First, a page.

The Bible and the Military: A Veterans Day Exclusive Report
A special report on the trends revealed in the State of the Bible 2021 regarding stress, Bible use, and more among our U.S. Military
On August 31, 2021, the longest war in American history came to an end. Although the 20-year war in Afghanistan divided the public politically, we shouldn’t allow it to color our respect for nor minimize the sacrifice of those who served and continue to serve. Our nation’s Military members have volunteered to defend the United States with everything—up to and including their lives. The path they’ve chosen involves incredible mental, physical, and emotional pressures that can be spiritually draining. That’s why this Veterans Day, we are releasing special data that highlight our Military members’ need for the Bible in times of fear, separation, and stress. And we’re inviting you to be part of bringing God’s Word to our Troops.
Background on Our Work
American Bible Society proudly serves the U.S. Military, providing chaplains with Bible resources to meet the needs of Service members, Veterans, and their families. In fact, since 1817, we have provided more than 60,000,000 Bible resources at no charge to our nation’s Troops and their families. We’ve seen firsthand the difference that God’s Word can make in combatting fear and providing comfort.
Our annual State of the Bible research is designed to track cultural trends in the U.S. regarding spirituality and Scripture engagement. It offers insight into what Americans across the board think about the Bible, faith, and the Church. Because we obtain a representative sample of all American adults, members of the Armed Services and Military family members are included. They do, however, represent a small portion of the overall sample, so the findings we’re reporting today should be interpreted with caution. Nevertheless, the data point to important trends among those who serve our country, so we’re sharing Military-specific findings from State of the Bible 2021 to help you better understand challenges and ministry opportunities for our Military today.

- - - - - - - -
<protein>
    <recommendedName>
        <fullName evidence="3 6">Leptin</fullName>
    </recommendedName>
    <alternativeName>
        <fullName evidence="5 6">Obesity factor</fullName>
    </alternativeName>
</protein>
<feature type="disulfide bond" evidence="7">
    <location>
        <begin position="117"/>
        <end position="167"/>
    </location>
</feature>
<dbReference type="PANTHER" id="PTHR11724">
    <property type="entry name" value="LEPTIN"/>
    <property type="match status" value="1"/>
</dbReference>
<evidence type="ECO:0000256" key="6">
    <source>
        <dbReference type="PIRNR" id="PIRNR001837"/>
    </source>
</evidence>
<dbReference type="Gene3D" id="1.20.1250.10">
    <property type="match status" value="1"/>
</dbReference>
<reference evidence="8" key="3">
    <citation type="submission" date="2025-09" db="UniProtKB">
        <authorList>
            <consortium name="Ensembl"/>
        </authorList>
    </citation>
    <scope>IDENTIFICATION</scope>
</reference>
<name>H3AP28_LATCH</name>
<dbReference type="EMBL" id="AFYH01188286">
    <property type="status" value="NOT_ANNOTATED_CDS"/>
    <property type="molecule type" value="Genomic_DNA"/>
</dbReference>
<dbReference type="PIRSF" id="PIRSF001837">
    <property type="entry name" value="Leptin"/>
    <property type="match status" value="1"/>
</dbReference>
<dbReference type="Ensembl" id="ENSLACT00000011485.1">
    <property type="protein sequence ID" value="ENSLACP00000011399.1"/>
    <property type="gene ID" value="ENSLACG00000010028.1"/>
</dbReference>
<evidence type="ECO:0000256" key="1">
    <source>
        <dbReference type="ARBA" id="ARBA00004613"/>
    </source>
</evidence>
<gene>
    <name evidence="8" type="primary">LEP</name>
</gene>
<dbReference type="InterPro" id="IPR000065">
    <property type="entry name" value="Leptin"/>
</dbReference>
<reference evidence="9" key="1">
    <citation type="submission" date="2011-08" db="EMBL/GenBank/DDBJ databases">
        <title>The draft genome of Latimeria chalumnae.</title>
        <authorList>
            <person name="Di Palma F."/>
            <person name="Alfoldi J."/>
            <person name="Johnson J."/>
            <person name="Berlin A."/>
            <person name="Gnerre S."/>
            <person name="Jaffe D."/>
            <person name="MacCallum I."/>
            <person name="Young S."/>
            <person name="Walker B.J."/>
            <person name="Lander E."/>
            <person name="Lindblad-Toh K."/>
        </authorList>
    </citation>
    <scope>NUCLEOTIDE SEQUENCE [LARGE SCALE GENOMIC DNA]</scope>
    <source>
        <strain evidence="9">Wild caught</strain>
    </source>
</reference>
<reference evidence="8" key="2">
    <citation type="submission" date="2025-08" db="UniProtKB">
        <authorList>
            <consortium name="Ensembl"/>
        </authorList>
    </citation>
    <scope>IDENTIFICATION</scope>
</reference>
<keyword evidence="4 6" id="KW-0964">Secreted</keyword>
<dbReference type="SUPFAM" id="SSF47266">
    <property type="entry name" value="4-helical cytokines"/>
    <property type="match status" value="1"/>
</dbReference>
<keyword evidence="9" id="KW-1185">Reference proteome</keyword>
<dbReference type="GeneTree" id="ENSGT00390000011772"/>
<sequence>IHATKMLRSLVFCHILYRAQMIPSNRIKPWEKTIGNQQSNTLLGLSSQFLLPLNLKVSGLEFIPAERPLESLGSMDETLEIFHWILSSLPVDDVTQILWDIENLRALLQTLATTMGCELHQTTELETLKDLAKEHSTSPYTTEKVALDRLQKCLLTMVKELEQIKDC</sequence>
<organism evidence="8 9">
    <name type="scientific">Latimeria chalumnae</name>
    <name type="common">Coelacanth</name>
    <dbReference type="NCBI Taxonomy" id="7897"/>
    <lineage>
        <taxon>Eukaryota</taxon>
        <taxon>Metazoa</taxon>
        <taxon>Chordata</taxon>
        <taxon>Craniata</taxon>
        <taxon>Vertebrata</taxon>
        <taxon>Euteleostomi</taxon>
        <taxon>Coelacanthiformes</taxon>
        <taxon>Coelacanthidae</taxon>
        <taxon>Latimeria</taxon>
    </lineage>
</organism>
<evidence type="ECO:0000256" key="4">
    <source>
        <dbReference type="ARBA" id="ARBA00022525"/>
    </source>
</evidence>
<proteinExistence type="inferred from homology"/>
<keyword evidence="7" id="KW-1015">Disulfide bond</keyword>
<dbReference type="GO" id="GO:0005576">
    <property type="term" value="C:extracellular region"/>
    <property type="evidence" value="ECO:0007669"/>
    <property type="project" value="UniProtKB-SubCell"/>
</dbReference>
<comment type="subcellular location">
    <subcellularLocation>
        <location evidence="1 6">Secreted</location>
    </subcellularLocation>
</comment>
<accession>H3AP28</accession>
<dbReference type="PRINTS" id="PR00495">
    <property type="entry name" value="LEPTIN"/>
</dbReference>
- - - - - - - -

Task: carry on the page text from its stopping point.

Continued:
High Stress, Low Hope in the Military
U.S. Armed Service members carry unique burdens. In addition to the obvious stressors of deployment, injury, loss, and trauma, they also navigate the quieter pressures of frequent relocation, separation from family, and reintegration into society after service. As a result, our study suggests that Military members typically experience more stress than the average American civilian. This fact is important because stress is not only an indicator of day-to-day contentment but is also connected to an individual’s overall level of flourishing. To put numbers on it, Stress Scale scores were significantly higher among those we surveyed who were Active Duty (M = 21.6) and in the National Guard/Reserves (M = 20.6), compared to those who have no connection to the Military (M = 13.2).
In times of stress, our Armed Service members are also often separated from their loved ones and have little agency over their lives’ direction. They’re commanded to train, deploy, work, fight, and retreat. The Hope Scale we used for our research measures a respondent’s perception of their ability to personally act to bring about a preferred future. Perhaps because members of the Military voluntarily yield personal control of their lives, our data suggest that they have relatively low levels of hope. Service members on Active Duty and in the National Guard/Reserves that we surveyed had lower Hope levels (M = 14.8; M = 13.8) than the general population (M = 15.5).
Importantly, the data indicate that family members of those serving in the Military have even lower levels of Hope (M = 13.6) overall. Just as our Military members lack agency to control deployments, etc., their families too are forced to live with heightened uncertainty and even fear. It’s critical then that we also consider the enduring sacrifice of the spouses, parents, and children of our Military members and Veterans.